There are many other scenic jaspers that are labeled with their specific locality. During my research I happened upon an amazing website specifically devoted to the beauties of jasper, to which I have linked several jasper varieties, because the photography is amazing!
Cripple Creek Jasper from Homedale, Idaho is known for its sharply defined curved hills and horizons of brown and tans with skies of bluish-gray, which is similar to the Wild Horse Jasper found in the same region but rather than scenery, it depicts small tan and brown spots like those seen on a “wild paint horse”!
Owyhee Picture Jasper is found in the Owyhee Mountains on the border of Oregon and Idaho (south of Homedale). The beautiful scenery found in this jasper is most often brilliantly colored with defined blues, tans, and browns. Obviously this area of the country is loaded with all types of picture jaspers, and each has its own name like Bruneau and Willow Creek, and the specimens found in western Oregon remind one of watercolor paintings! These include Rim, Vistaite, and pieces found on the Marston Ranch.
Faux Picture Jasper, and Picture Jasper Locations
There really is no need to try to duplicate picture jasper with inferior materials such as clay or glass, but there is sometimes controversy over what is called a jasper. For example, the lapidary material known as Disaster Peak found in McDermitt, Nevada holds lovely pictures, but it is a fine-grained sandstone and not a jasper. As you can imagine, I could go on and on, but I think if you want more information you now have a good start on where to look for yourself!
All of the picture jaspers that I have talked about are found in the United States, but this article wouldn’t be complete if I didn’t mention some of the amazing scenic jaspers that are found in other countries. India, Russia, and Australia all boast beautiful jaspers, but one of my personal favorites is a recent find from Egypt called Royal Sahara Jasper.
In 2006, this beautiful form of porcelain jasper was discovered by Oasis Prospecting Company in the eastern Sahara Desert. Similar in scenic looks to original Biggs or Deschutes, when cutting Royal Sahara it does not have any waste! The outer rind is rather thin and the inside of each and every nodule is loaded with pictures, found in every single cut. To learn more about the history and properties of this new picture jasper, I invite you to read this well written article, “Royal Sahara Jasper,” by my friend David Federman. Personally, I also played a small part when this amazing material was introduced to the United States, by being the first lapidary wire-artist to work with it! Instead of rewriting my experiences, I would like to direct you to the full article, including photos of my work, that was in the Jan/Feb 2009 issue of Colored Stone magazine titled: “Royal Sahara Jasper Gets Wired!” (PDF download, 226KB).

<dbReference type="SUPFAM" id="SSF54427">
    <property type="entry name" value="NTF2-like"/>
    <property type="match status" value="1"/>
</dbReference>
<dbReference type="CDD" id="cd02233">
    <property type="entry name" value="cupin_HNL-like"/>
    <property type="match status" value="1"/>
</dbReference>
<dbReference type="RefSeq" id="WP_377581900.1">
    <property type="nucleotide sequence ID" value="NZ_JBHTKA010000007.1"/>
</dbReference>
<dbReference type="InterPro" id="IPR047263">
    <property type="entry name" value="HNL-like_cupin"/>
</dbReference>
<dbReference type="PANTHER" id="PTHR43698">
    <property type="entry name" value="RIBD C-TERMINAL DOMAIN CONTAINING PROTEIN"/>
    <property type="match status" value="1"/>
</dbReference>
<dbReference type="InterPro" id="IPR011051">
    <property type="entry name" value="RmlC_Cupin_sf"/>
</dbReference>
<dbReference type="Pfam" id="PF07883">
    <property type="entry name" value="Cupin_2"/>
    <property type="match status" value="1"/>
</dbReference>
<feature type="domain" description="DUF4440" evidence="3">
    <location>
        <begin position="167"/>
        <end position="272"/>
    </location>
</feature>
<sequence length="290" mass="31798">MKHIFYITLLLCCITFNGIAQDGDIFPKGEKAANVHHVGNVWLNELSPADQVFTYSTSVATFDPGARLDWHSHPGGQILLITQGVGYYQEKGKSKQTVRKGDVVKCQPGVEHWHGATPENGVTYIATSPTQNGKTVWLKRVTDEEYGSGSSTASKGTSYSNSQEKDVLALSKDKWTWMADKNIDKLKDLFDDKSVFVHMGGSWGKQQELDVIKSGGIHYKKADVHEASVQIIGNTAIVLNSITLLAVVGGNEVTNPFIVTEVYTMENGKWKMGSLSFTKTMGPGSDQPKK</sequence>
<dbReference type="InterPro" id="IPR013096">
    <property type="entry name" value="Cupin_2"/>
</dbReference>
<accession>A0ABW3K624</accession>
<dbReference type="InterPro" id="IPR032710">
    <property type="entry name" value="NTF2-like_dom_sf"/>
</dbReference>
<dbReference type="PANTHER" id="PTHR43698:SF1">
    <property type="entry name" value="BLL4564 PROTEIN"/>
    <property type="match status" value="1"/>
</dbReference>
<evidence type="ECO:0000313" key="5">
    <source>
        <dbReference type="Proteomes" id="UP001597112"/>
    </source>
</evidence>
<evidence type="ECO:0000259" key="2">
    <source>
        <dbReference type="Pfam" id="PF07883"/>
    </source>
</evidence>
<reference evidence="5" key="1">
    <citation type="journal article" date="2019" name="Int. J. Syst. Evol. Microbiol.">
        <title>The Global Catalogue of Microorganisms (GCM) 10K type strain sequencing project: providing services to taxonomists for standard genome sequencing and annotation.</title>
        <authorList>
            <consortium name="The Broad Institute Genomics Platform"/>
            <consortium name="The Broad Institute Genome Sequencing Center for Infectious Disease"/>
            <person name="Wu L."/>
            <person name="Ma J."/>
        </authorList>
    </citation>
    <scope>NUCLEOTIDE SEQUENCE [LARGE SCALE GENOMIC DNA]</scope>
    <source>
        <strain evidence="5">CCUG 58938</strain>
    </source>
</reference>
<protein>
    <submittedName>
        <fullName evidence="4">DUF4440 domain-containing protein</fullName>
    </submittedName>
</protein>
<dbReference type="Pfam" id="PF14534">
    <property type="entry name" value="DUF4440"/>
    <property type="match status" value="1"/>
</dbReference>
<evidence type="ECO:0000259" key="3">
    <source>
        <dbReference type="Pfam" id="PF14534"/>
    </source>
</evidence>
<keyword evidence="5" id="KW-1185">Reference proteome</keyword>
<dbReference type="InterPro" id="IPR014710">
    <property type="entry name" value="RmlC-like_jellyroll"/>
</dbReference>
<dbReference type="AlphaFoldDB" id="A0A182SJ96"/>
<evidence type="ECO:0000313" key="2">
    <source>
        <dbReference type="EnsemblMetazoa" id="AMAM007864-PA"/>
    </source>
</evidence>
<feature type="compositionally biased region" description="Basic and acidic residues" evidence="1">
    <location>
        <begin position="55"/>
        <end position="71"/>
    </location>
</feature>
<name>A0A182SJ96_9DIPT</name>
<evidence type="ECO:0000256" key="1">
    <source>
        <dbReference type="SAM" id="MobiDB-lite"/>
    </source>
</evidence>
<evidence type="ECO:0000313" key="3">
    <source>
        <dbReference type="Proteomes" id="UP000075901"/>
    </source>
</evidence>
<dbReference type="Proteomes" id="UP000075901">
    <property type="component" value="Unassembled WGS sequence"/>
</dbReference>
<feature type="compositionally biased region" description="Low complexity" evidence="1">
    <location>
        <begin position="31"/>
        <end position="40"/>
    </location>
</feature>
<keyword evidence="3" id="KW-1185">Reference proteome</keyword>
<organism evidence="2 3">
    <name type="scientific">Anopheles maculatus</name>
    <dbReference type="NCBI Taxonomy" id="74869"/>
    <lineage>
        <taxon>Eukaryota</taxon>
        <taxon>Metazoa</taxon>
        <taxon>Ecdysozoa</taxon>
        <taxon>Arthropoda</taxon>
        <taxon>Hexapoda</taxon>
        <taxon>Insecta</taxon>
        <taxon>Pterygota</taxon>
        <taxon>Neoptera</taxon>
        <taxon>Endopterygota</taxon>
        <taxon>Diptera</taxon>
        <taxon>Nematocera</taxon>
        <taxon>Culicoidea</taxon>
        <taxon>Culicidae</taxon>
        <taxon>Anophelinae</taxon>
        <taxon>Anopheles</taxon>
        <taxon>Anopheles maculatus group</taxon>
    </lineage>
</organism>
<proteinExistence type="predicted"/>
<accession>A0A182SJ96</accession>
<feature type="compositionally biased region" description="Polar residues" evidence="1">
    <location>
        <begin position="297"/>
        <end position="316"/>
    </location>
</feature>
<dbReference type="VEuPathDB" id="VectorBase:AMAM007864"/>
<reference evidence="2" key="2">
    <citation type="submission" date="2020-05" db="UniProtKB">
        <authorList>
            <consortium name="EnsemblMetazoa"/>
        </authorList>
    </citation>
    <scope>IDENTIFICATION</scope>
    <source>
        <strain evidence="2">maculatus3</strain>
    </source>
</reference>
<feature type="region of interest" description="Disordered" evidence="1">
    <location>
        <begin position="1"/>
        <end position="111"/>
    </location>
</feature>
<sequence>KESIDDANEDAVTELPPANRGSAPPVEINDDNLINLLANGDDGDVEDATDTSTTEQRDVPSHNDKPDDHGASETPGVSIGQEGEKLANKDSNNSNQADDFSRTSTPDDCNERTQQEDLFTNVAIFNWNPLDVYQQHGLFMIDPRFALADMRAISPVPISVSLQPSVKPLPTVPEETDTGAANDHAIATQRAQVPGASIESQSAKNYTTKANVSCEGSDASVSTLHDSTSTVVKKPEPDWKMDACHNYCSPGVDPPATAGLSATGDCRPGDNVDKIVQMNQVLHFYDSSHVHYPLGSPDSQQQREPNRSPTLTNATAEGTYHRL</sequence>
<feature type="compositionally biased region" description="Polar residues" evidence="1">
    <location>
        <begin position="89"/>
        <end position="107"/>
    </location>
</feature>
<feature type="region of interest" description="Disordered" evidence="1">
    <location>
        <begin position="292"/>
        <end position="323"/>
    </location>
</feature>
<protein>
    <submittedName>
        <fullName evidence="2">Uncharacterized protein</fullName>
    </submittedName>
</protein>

Now, if I didn’t list your personal favorite picture jasper, I do apologize, but I could write literally pages on the different names and colors! Also, notice that I did not claim any of the jaspers mentioned in this article to be the “King” of jaspers, although many folks would like to claim that title for one type or another. (I think it might be another “sales” tool.) To me, all jaspers are gorgeous!
Next week we will learn a bit about jaspers that have been named because of a specific pattern; flowers such as poppy and chrysanthemum, and animal names like zebra, leopard skin, snakeskin, Dalmatian, etc. Have you wire wrapped Poppy Jasper, Zebra Jasper, Leopardskin Jasper, Dalmatian Jasper, or any other jasper named for its pattern, before? Send pictures to email@example.com and they could be featured!
- Peterson Field Guide to Rocks and Minerals by Frederick H. Pough, ISBN-0-395-91096-X
- Colored Stone, January/February 2009, Interweave Press
Gem Profile by Dale "Cougar" Armstrong
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(our suppliers distinguish between Picture Jasper and Scenic Jasper, but they are both beautiful jasper specimens of picture or landscape jasper)